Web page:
Of the 1949 figures that separates San Rafael from Colonia Cuauhtémoc, he says, "Secondly and even more so, I've never seen a statue that was performing an action while seeming to be completely distracted by something else going on in their periphery. So when my friend Joins started painting the faceless vaquero in the center I thought it was a perfect opportunity to remix these images with their focus on his cowboy."

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Overunder collaboration with Joins. Mexico City. July 2013. (photo © Overunder)

But why not leave the central figure as a tribute to motherhood, as the original? The answer lies in the biographies of the two street artists. "The gender shift lends itself to more of a monument to Father, which seems very suiting since I lost my father several years ago and Joins has just met his father after 33 years.

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Joins at work on his collaboration with Overunder. Mexico City. July 2013. (photo © Overunder)

In a way typical for the experimenting and adventuring street artist traveling abroad, much of the work is made of spur of the moment inspiration, and functions as much as sketch as finished piece; part public, part diary entry. Finally, the "Cauce Ciudano" mural is another collaboration between Overunder and Joins that expresses more of their personal styles. Joins has the feather page of the book while Overunder produces one of his portraits that features patterning across the countenance. Like the lines that trace our faces as time progresses, these include impressions of his time visiting what he regards a country at once proud in tradition and somewhat magical in imagination.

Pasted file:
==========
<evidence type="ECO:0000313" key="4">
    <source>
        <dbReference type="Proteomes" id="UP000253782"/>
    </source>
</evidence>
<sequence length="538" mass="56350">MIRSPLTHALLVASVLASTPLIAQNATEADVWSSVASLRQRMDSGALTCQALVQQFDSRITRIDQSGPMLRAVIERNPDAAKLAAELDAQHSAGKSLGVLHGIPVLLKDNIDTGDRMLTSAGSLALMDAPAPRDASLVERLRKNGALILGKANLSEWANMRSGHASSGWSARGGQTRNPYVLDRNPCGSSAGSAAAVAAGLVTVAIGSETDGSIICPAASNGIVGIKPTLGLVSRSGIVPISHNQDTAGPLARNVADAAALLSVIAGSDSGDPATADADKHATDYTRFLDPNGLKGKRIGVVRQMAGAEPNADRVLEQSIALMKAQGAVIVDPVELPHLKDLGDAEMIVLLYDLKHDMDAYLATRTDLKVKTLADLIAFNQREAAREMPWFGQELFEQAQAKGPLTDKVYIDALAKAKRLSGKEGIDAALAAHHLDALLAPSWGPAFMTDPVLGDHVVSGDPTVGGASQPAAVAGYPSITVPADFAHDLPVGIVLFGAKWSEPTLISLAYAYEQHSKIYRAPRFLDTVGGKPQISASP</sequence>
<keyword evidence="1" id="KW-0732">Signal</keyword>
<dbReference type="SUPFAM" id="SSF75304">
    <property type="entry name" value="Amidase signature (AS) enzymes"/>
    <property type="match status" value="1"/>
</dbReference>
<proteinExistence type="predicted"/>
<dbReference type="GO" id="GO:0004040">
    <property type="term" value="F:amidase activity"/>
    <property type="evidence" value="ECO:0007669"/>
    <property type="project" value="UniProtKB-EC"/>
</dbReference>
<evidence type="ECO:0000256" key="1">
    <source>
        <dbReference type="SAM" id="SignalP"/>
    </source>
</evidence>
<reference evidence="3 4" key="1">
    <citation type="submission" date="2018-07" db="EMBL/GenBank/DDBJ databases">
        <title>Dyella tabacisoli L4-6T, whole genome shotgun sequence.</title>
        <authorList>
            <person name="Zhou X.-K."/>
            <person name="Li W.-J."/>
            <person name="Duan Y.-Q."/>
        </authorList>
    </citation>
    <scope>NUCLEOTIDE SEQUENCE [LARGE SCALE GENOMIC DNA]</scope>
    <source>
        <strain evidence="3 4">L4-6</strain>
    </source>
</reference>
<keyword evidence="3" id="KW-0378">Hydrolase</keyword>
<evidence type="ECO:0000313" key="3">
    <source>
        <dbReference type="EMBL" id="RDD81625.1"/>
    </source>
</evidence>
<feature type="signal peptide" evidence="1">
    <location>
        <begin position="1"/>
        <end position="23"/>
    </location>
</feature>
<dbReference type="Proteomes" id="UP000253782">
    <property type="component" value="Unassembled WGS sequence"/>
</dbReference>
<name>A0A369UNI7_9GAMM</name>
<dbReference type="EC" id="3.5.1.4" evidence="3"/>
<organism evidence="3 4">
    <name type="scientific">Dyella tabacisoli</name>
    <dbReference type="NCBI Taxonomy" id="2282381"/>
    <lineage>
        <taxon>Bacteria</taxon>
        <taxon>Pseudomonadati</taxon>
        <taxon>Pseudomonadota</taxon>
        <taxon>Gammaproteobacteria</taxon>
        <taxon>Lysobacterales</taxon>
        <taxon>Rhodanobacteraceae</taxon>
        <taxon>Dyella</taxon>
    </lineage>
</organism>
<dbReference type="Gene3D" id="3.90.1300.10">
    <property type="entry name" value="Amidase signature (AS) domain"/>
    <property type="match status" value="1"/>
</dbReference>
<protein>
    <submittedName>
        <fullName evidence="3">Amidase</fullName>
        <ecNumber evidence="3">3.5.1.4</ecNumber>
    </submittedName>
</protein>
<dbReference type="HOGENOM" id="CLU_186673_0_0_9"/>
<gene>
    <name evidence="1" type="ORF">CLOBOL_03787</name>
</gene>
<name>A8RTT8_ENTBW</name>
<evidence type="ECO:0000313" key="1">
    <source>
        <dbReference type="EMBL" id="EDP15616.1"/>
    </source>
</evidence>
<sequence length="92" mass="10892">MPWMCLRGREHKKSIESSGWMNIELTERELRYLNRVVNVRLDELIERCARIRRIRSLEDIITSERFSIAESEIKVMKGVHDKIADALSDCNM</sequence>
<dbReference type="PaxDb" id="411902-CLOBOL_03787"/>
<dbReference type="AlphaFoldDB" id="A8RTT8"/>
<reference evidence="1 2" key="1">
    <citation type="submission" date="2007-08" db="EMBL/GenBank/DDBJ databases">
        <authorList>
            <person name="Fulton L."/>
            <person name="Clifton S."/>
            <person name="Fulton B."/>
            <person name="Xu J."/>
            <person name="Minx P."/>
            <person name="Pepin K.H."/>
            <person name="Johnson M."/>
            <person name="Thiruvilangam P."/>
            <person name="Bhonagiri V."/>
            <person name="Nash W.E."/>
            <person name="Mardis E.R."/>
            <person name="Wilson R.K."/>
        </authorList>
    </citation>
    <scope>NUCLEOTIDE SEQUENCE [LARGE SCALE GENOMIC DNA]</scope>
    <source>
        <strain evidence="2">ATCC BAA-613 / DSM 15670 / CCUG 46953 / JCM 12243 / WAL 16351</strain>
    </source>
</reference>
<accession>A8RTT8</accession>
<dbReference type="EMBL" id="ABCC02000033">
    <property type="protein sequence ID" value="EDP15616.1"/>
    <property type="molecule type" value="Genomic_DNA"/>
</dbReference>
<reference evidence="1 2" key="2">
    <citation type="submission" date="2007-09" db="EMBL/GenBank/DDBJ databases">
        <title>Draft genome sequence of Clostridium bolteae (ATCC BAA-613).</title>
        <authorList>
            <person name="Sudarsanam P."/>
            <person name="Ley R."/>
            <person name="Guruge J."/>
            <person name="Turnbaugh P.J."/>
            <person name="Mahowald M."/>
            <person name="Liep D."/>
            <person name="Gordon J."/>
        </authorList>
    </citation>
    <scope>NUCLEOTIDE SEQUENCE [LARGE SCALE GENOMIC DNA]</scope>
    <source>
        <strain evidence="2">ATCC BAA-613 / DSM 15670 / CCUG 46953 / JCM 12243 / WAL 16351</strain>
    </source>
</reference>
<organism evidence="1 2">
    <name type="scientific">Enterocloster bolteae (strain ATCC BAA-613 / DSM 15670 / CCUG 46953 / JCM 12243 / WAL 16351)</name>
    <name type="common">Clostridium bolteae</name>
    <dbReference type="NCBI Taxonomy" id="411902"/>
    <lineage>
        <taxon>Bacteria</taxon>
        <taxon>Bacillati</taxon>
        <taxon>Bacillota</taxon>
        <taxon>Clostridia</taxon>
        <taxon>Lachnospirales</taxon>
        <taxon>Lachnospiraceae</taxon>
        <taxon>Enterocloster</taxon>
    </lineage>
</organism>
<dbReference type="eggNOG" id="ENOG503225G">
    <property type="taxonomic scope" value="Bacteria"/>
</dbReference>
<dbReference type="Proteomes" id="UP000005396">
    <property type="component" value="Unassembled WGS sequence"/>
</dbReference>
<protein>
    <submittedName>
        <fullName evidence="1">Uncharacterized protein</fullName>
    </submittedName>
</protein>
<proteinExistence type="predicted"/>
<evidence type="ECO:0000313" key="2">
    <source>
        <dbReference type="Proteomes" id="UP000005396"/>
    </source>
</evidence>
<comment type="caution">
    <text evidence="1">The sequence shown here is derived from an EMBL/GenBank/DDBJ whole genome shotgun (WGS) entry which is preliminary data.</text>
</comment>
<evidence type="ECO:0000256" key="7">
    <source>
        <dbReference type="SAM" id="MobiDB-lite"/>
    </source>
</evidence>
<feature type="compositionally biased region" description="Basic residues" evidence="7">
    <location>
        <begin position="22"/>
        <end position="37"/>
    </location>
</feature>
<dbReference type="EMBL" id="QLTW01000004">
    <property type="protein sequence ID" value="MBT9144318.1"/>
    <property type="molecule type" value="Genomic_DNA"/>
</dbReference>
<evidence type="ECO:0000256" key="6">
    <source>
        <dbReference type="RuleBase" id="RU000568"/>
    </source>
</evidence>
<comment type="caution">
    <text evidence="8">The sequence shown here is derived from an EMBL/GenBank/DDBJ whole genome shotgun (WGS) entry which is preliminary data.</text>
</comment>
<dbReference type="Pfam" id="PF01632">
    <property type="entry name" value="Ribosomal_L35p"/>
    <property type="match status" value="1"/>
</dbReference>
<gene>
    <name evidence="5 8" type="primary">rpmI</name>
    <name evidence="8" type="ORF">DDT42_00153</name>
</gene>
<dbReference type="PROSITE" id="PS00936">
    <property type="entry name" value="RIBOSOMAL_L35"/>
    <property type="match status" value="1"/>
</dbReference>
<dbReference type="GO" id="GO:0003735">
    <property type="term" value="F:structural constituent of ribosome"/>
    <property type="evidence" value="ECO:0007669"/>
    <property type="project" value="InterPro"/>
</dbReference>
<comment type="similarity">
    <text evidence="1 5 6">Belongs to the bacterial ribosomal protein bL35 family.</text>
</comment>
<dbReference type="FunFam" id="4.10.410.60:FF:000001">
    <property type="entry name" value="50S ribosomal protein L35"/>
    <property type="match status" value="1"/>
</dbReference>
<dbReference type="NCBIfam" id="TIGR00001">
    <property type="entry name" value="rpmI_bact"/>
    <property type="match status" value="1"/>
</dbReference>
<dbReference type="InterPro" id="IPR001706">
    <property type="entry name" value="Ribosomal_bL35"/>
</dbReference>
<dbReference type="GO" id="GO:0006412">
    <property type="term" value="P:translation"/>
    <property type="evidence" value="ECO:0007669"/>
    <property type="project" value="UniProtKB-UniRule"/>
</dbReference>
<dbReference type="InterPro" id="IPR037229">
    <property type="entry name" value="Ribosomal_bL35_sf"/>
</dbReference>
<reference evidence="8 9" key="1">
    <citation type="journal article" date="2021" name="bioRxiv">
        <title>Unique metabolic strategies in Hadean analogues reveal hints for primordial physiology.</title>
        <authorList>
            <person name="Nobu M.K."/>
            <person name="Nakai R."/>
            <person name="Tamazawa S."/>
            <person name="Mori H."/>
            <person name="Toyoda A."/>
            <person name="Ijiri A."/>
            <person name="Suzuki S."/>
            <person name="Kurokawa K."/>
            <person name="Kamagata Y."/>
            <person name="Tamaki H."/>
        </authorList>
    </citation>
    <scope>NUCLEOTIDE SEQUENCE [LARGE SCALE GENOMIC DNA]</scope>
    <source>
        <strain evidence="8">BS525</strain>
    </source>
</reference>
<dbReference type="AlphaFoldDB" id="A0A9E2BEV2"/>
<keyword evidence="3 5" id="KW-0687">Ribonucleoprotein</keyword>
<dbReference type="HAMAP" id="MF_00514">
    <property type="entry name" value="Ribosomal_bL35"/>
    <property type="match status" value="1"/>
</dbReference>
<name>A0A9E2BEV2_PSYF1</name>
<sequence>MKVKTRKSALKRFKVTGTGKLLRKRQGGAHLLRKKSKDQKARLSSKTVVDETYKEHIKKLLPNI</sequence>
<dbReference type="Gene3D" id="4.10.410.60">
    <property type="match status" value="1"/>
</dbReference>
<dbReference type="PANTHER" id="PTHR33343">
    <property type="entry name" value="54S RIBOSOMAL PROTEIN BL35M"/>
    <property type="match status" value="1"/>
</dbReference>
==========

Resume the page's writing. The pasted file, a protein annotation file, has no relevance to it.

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Overunder . Joins. Detail. Mexico City. July 2013. (photo © Overunder)

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Overunder . Joins. Detail. Mexico City. July 2013. (photo © Overunder)

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Overunder . Joins. Detail. Mexico City. July 2013. (photo © Overunder)

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Overunder. Mexico City. July 2013. (photo © Overunder)

"The smiley face flower wall was a quick painting I made in exchange for a dinner date from a wonderful grandmother." -OU

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Overunder. Detail. Mexico City. July 2013. (photo © Overunder)

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Little bull plays futbol with big bull. Joins. Mexico City. July 2013. (photo © Overunder)

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Overunder . Joins. Mexico City. July 2013. (photo © Overunder)

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Overunder . Joins. Detail. Mexico City. July 2013. (photo © Overunder)

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Overunder . Joins. Detail. Mexico City. July 2013. (photo © Overunder)

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Overunder . Joins. Detail. Mexico City. July 2013. (photo © Overunder)

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Overunder . A portrait of the Mother of the house. Mexico City. July 2013. (photo © Overunder)

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Overunder. Mexico City. July 2013. (photo © Overunder)

A shout out to Gonzalo of Mamutt Creatividad, who helped line up the large wall and the Cauce Ciudadano wall. Check him out on Facebook

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A version of this article was also posted on Brooklyn Street Art.